24: Orpheus’ address to the Elysian Fields is stunning ***.
27: The chorus of the heroes and heroines is very charming ** and warm. Orpheus asks for Eurydice and they mildly call for her. It fades out as the act ends and Orpheus leads Eurydice away without looking at her.
Scene 1: A rocky place. (28 minutes +17 minutes ballet)
3: The act begins on some agitated strings and husband and wife arguing all the while Orpheus does not look at her. It turns into a rather good duet **.
7: Euridice is angry * and tells her husband so in an arioso.
11: Orpheus looks back and Eurydice dies and Orpheus freaks out *.
14: Now, what you have all been waiting for, Orpheus’ gorgeous lament upon losing Eurydice a second time. This is Gluck’s most famous piece ***. He contemplates suicide, and is about to do so when Amour pops in and brings Eurydice back to life.
24: They celebrate to a bizarrely sedate trio. It does lighten up towards the end * when it appears Gluck has gotten out of his opium delirium and resumed composing music as opposed to muzak.
Scene 2: The Temple of Amour.
26: The last four minutes or so consists of an awkward “triumph of love” ensemble for the three soloists and company. It gets better when the two sopranos have their respective outings *. The ballet, which is not included here but is on the recording, is okay and has some ideas that will resemble Beethoven in a few decades. One brings back the finale tune.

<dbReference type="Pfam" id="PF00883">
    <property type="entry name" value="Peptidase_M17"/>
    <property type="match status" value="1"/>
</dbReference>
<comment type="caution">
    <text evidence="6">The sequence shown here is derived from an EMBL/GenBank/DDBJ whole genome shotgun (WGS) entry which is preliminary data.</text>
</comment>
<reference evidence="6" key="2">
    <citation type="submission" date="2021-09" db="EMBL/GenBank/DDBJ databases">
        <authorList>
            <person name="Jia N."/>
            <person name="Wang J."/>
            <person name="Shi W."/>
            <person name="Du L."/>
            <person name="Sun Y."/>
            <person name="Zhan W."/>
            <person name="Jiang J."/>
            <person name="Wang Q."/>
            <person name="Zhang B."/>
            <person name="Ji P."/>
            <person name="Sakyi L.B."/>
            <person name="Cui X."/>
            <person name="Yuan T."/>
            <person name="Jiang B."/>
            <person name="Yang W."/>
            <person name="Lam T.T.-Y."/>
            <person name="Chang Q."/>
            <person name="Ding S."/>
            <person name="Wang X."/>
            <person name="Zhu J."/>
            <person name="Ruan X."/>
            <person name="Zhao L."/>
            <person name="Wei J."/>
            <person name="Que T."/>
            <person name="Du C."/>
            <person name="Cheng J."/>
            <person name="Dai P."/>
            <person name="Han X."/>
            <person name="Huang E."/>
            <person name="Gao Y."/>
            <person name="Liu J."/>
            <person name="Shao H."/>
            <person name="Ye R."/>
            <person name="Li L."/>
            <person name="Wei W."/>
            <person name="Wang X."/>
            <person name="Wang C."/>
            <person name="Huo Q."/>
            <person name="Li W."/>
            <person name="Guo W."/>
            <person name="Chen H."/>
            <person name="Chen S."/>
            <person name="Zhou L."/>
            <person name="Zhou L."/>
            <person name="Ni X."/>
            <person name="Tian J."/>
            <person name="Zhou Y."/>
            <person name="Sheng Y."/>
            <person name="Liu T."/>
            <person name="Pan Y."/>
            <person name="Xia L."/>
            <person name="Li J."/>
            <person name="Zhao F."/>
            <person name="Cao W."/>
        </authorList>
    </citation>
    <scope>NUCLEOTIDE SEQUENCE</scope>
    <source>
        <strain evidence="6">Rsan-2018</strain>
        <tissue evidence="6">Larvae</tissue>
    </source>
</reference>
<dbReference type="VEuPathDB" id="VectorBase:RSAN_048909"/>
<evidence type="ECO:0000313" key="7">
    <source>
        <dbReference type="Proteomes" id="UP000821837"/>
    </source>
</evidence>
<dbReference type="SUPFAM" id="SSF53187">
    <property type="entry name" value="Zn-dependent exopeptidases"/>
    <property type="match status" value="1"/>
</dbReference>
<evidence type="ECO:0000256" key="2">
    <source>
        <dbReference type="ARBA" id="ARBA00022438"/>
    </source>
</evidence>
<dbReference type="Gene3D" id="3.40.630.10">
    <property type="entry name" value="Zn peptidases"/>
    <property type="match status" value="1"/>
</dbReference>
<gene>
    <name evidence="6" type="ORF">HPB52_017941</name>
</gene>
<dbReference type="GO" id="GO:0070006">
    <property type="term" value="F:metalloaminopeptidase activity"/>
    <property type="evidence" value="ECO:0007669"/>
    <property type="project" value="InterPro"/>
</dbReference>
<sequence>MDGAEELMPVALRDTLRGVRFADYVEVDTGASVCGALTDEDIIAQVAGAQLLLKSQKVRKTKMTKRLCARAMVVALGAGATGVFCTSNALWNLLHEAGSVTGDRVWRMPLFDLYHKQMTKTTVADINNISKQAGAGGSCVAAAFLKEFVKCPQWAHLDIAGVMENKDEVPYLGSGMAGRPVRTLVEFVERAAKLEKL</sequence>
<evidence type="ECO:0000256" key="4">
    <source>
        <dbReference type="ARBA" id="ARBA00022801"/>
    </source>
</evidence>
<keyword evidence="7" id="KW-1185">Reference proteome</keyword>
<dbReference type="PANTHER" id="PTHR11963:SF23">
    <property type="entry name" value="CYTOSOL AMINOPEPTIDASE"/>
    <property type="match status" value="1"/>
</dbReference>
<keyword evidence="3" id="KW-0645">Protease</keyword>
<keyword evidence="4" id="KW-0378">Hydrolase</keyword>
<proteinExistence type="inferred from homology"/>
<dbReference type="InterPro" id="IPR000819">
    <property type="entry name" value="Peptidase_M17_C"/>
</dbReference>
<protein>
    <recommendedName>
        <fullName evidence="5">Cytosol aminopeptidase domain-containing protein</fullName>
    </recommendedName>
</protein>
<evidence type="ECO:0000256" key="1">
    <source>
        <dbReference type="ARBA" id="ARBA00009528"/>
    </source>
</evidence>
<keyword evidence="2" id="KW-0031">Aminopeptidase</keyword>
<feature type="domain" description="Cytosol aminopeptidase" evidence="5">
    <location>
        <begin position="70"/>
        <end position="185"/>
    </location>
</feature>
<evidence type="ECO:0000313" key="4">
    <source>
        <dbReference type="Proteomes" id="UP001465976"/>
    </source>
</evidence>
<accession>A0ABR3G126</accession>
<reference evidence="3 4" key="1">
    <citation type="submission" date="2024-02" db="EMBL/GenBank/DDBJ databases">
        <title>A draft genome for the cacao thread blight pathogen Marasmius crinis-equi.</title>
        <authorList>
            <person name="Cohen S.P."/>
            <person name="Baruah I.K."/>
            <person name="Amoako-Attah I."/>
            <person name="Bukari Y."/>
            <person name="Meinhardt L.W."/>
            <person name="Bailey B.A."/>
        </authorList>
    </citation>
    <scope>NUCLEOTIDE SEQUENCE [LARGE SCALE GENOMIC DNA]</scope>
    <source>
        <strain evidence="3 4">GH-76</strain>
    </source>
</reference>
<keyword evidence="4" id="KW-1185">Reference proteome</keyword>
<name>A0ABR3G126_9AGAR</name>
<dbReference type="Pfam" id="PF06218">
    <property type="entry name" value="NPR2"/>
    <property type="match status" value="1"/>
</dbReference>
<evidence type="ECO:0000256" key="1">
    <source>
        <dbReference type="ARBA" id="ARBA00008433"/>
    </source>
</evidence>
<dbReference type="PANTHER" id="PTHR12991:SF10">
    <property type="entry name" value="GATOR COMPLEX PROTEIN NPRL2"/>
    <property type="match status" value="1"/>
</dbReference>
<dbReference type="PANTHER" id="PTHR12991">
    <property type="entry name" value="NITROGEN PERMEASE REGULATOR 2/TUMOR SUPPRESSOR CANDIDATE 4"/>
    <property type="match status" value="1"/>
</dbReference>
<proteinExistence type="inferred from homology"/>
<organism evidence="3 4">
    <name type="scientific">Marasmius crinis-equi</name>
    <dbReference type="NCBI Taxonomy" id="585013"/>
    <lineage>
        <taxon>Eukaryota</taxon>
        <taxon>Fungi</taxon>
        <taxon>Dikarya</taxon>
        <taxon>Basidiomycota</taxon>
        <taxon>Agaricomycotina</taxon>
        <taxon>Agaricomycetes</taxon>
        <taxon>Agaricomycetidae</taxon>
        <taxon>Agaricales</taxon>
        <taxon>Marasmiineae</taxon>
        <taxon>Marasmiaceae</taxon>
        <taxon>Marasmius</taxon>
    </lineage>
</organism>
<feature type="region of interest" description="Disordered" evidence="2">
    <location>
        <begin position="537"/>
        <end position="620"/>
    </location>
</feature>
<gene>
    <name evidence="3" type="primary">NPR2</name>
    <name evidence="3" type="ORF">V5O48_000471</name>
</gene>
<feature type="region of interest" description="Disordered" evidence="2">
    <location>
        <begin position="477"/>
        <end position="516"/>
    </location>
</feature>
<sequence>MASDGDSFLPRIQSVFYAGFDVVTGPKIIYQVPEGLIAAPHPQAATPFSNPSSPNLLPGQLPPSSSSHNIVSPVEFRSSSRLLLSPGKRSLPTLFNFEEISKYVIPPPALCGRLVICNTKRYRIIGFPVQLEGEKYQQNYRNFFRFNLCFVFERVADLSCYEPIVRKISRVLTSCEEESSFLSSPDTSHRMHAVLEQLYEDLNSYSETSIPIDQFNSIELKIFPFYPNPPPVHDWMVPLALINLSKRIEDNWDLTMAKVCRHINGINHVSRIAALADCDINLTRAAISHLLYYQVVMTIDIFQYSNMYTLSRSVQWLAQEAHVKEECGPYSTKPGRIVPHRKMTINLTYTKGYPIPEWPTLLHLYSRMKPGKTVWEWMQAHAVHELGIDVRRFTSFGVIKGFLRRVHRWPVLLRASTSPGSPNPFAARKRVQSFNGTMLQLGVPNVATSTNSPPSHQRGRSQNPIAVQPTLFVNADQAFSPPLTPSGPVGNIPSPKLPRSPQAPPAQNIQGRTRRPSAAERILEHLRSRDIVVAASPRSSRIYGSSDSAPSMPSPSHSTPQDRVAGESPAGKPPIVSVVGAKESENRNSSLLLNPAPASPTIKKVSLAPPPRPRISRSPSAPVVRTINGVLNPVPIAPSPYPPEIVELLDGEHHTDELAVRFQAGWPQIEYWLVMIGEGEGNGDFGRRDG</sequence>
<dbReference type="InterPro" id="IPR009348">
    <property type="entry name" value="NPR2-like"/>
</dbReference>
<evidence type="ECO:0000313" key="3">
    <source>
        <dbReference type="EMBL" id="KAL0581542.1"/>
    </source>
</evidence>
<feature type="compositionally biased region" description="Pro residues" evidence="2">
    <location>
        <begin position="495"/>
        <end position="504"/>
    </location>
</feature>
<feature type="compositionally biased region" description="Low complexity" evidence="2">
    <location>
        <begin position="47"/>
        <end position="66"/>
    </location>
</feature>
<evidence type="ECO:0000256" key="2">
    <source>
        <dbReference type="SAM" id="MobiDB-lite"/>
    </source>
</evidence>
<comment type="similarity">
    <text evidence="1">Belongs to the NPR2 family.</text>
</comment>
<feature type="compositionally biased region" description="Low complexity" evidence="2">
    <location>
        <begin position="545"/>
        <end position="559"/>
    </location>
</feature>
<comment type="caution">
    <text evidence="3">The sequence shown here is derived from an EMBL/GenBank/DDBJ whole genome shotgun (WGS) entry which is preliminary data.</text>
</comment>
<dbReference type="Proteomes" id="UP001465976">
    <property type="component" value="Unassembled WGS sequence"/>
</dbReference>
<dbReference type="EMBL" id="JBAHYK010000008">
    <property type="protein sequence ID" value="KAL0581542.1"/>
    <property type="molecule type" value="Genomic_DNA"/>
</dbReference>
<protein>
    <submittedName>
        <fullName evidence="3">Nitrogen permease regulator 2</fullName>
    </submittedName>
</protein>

This opera was meant to be an experiment in simplicity and elegance, and without the ballets I think it actually accomplishes this rather well, in spite of the fact that both the overture and especially the finale are a bit corny. Why there is so much filler music, including over ten minutes of the second act which consists of back to back ballet music. There are only three soloists, one of them is more of a deus ex machina than a character, and another only appears half way through the work (although in the 1762 version Eurydice doesn’t sing at all until act 3!). I prefer a tenor singing the main role, although many a contralto has triumphed as Orpheus. The male voice lends the work more sexual credibility, at least to me. Amour is amusing but only appears for about 15 minutes of the entire opera. So otherwise most of the opera consists of Orpheus, the chorus, and the orchestra, and this is more fun with a tenor, or even a baritone. And yet, this is the first opera where both the music and the drama (even though myth) are actually completely believably human. Although the drawbacks would be beta, the best of the score raises it to an alpha minus.
Forman, Denis. “Orpheus and Eurydice” in The Good Opera Guide. New York: The Modern Library, 1998. pp.464-472.
“Orphée et Eurydice”. Wikimedia: last modified 22 juillet 2018. fr.wikipedia.org/wiki/Orphée_et_Eurydice
“Orfeo ed Euridice”. Wikimedia: last modified 14 May 2018. en.wikipedia.org/wiki/Orfeo_ed_Euridice